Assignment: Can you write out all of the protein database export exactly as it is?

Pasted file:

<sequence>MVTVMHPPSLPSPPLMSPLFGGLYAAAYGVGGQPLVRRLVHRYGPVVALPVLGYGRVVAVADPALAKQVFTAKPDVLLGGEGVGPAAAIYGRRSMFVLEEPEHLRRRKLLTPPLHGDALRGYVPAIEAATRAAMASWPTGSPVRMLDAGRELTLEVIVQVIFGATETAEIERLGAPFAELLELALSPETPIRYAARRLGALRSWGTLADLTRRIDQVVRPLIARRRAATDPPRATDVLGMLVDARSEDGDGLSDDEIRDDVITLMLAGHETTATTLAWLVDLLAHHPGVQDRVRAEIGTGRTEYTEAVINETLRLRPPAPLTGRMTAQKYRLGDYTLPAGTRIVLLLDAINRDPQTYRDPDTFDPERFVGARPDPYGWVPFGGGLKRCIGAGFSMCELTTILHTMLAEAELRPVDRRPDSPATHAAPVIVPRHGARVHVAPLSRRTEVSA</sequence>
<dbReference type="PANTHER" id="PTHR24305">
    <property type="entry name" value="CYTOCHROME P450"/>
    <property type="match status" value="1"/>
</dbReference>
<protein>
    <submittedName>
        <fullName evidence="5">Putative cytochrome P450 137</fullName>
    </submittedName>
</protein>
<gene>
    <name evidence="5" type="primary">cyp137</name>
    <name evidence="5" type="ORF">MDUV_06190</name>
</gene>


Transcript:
<sequence>MVTVMHPPSLPSPPLMSPLFGGLYAAAYGVGGQPLVRRLVHRYGPVVALPVLGYGRVVAVADPALAKQVFTAKPDVLLGGEGVGPAAAIYGRRSMFVLEEPEHLRRRKLLTPPLHGDALRGYVPAIEAATRAAMASWPTGSPVRMLDAGRELTLEVIVQVIFGATETAEIERLGAPFAELLELALSPETPIRYAARRLGALRSWGTLADLTRRIDQVVRPLIARRRAATDPPRATDVLGMLVDARSEDGDGLSDDEIRDDVITLMLAGHETTATTLAWLVDLLAHHPGVQDRVRAEIGTGRTEYTEAVINETLRLRPPAPLTGRMTAQKYRLGDYTLPAGTRIVLLLDAINRDPQTYRDPDTFDPERFVGARPDPYGWVPFGGGLKRCIGAGFSMCELTTILHTMLAEAELRPVDRRPDSPATHAAPVIVPRHGARVHVAPLSRRTEVSA</sequence>
<dbReference type="PANTHER" id="PTHR24305">
    <property type="entry name" value="CYTOCHROME P450"/>
    <property type="match status" value="1"/>
</dbReference>
<protein>
    <submittedName>
        <fullName evidence="5">Putative cytochrome P450 137</fullName>
    </submittedName>
</protein>
<gene>
    <name evidence="5" type="primary">cyp137</name>
    <name evidence="5" type="ORF">MDUV_06190</name>
</gene>